Electronics make up 40 percent of the cost of a vehicle, according to a 2019 Deloitte report — and at the onset of 2021, a semiconductor shortage stopped the automotive manufacturing industry in its tracks as it sought to address a growing appetite among consumers for new cars.

In short, computers have become a big part of car manufacturing, and those computers run on software written by developers whose day-to-day work is, in many ways, similar to development in other industries. But it’s also different, because of its relationship to specific hardware requirements and the importance of safety and dependability.

Jon M. Quigley started working in the auto industry in 1995, writing software for embedded systems — the industry term for computer chips that run simple software programs on everything from cars to washing machines. These chips, or microcontrollers, have processors and storage like personal computers do and work in much the same way, except they specialize in narrow use cases and are usually built for durability.

“The difference is your laptop isn’t going to go to less than minus 40 degrees Fahrenheit, or have to work in a 120-degree vehicle,” Quigley said.

Hardware durability is always a big concern in the auto industry, even for software developers. Aside from large temperature fluctuations, developers have to worry about factors like how jostling while driving down a rough patch of road can affect the reliability of the software. Depending on where the hardware is mounted, its enclosure may also be subjected to regular vibrations, rock and gravel bombardment, and precipitation and salt spray.

“The difference is your laptop isn’t going to go to less than minus 40 degrees Fahrenheit.”

All of this creates more room for variability and failure than developers in other industries usually face. Traditional software “is not bouncing down the road somewhere,” Quigley said. “It’s not gotten 150,000 miles on it, with a connector that’s a bit sketchy and might give you a goofy signal.”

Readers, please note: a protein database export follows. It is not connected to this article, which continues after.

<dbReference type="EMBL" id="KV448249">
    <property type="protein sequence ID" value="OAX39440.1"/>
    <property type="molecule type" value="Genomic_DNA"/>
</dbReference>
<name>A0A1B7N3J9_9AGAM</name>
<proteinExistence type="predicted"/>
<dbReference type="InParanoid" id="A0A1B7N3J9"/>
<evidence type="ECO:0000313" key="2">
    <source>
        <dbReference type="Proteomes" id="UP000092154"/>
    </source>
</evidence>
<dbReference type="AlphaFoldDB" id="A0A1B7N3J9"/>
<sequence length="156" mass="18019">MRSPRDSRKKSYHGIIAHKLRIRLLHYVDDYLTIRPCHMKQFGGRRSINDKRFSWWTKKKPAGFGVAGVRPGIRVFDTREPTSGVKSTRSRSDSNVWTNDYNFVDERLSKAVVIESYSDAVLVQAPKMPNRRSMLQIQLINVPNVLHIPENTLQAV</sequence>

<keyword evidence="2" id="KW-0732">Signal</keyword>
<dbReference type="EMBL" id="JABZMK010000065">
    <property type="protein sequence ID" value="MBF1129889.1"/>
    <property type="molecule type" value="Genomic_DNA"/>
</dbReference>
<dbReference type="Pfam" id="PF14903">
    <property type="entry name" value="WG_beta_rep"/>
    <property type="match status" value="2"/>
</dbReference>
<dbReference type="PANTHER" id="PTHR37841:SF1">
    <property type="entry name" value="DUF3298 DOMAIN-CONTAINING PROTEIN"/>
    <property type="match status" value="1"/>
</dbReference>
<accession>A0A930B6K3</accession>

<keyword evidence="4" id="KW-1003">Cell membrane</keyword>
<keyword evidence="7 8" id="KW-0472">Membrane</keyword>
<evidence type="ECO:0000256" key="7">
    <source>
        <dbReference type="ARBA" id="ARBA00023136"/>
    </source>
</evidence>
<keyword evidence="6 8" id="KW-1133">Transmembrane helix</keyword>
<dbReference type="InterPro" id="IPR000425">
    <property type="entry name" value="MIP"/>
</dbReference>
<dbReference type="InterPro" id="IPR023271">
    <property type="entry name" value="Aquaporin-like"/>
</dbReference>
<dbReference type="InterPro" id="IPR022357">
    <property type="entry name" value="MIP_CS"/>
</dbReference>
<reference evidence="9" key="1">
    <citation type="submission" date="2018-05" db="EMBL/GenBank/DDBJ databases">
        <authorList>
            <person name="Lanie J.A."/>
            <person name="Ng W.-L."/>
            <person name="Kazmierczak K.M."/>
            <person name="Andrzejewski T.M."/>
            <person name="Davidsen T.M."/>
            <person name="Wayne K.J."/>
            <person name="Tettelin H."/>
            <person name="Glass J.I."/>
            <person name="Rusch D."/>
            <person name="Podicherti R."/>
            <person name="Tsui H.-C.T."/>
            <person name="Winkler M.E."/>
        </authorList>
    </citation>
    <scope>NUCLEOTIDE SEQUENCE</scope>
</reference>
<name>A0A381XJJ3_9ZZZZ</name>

In his experience, it’s getting the hardware part right that is most difficult in the development process. Every change in design of a vehicle, whether it’s a completely new prototype or an addition to an existing model, has the potential to affect some piece of hardware. The affected hardware has to be reconfigured to fit into the vehicle’s new design, and protected enough from the environment so its software can hope to run consistently.

And unlike on other devices, such as laptops and phones, the end-user can’t always troubleshoot by turning the software off and on again.

“If I have a software fail on my desktop, I’ll probably close it down, restart it, or reboot my machine,” Quigley said. “Those aren’t really options that are always available.”

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Risk Analysis and Testing Is a Big Deal

As a result, software development in the auto industry has a strong culture of risk analysis. Before hardware selection starts or a single line of code is written, systems engineers brainstorm all the things that can go wrong and how to mitigate them.

“They are thinking about: ‘What happens if the sensor goes bad? What does the rest of the system do?’” Quigley said. “And if the rest of the system’s natural tendency would be to create some kind of hazardous situation, then they will start putting requirements around the hardware and the software to not allow that to happen.”